The Complexity of Integrating Learning, Research and Practice: An Analysis of the Service Learning Model

Author(s): Dr. Lorna Peterson (State University of New York), Deborah Turner (University of Washington). Dr. Mark Winston (University of North Carolina at Chapel Hill)


The engagement of researchers with communities, including communities of practice, is important in ensuring that research which is relevant is conducted and that the results are communicated and made useful beyond the research community. However, the integration of research, learning and practice is complicated by a number of factors. The research about research indicates both an apprehension about the value and applicability of research and a sense of intimidation with research, both among librarians and members of the general public. Among information professionals, there are concerns regarding the lack of academic preparation for them to conduct research and, to a large extent, to be consumers of research.



Service learning represents a model of education that is intended to make the learning process particularly relevant to future practitioners and provides the opportunity to integrate the conduct of research and learning with practice. Known by several names, action techniques in educating librarians to serve and affect communities have been a hallmark of North American LIS education. This presentation will address the role of service learning in integrating research, learning and practice and present research results based on the study of a model service learning program.



The presentation will provide an overview of the research on the history and development of LIS service learning from the outreach programs with immigrants, to the 1940s-50s adult learning models, the "Barber Shop, Beauty Salon, and Bars" programs of the 60s, up to and including the community engagement activities occurring in LIS programs at present. Specifically, the presentation will address the history of outreach and service learning in LIS, identify the evaluation techniques available from the Service Learning Network; and, consider the liability issues, controversies associated with the service learning approach as part of a "liberal agenda," and the other bases for resistance to service learning in the academy.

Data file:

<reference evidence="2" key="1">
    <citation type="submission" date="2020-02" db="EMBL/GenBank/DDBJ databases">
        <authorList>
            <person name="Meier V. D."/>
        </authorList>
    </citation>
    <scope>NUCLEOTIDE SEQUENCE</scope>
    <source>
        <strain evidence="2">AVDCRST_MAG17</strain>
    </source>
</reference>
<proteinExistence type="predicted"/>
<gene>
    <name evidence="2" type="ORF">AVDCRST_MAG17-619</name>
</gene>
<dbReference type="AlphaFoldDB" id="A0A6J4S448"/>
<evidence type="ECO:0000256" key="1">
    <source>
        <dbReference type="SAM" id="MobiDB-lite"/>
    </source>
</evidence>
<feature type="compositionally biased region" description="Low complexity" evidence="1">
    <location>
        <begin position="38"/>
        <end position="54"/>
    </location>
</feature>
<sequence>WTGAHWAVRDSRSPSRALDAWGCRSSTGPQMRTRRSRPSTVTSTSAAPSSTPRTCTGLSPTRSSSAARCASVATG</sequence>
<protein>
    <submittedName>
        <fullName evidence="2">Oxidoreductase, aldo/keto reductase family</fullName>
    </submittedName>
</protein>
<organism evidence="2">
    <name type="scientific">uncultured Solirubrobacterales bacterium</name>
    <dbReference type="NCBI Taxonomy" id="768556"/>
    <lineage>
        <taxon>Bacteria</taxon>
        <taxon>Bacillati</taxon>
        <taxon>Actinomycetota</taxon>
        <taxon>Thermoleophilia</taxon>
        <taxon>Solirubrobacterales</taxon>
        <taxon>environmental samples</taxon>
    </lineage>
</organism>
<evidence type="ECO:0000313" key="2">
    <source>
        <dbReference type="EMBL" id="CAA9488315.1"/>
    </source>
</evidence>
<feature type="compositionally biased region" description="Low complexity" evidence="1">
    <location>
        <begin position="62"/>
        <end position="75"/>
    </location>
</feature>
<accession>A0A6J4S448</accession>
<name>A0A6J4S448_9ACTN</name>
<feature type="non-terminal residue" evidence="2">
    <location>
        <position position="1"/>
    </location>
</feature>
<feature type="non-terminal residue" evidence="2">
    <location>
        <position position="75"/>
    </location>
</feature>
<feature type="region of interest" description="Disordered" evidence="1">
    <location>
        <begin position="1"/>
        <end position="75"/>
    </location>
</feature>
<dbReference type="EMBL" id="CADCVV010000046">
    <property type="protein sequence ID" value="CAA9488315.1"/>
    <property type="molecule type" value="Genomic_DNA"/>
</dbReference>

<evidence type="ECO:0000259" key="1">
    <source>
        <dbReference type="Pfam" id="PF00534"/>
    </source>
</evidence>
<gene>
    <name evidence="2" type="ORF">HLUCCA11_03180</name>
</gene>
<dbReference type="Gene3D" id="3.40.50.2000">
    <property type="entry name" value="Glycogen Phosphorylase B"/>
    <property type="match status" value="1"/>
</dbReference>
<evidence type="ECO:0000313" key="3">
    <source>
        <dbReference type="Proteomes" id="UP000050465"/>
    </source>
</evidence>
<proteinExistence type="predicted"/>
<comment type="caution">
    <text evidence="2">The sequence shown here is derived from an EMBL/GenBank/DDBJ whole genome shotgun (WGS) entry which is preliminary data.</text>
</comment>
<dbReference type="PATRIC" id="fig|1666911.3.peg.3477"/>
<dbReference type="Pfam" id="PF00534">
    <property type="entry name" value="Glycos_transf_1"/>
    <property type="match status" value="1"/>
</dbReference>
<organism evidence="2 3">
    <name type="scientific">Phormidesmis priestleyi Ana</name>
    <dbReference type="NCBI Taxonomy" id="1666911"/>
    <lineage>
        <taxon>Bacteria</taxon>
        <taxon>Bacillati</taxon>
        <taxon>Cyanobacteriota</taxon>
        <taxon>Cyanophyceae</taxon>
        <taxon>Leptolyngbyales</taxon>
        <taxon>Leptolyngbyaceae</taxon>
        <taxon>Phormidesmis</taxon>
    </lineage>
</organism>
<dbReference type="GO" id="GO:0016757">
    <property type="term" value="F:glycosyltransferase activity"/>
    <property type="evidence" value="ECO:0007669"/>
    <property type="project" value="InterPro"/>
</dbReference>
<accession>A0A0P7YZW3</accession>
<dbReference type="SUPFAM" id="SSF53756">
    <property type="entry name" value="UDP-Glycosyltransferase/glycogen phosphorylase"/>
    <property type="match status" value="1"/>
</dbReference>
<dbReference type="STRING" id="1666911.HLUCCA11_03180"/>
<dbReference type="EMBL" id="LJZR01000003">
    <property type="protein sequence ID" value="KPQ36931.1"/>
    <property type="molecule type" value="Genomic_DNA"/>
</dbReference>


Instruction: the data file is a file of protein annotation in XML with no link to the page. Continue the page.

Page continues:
The service learning model has enhanced individuals' learning processes. It has also inspired the development of a more complex learning model - one that also facilitates learning for the organization and even for the profession.



With funding from the Institute for Museum and Library Service, the Urban Libraries Council (ULC) implemented Librarians for America's Neighborhoods - a recruitment and education program, aimed at increasing and diversifying the pool of eligible public librarians. The program provided funding for participant scholars' tuition for an MLIS program as well as their concurrent work and service learning experiences in participating urban public libraries. The ULC created and coordinated an active community of practice of scholars and public library staff members. The project was also designed as a laboratory, providing the basis for data gathering related to online and in-person communication and information sharing. This complex model of community engagement allowed for data gathering and fostered learning related to the communities served by the urban public libraries, the libraries themselves, regional agencies, and other stakeholders involved with members of the community of practice. Findings will be presented, including results related to the extent to which the model facilitated success in recruitment and other areas.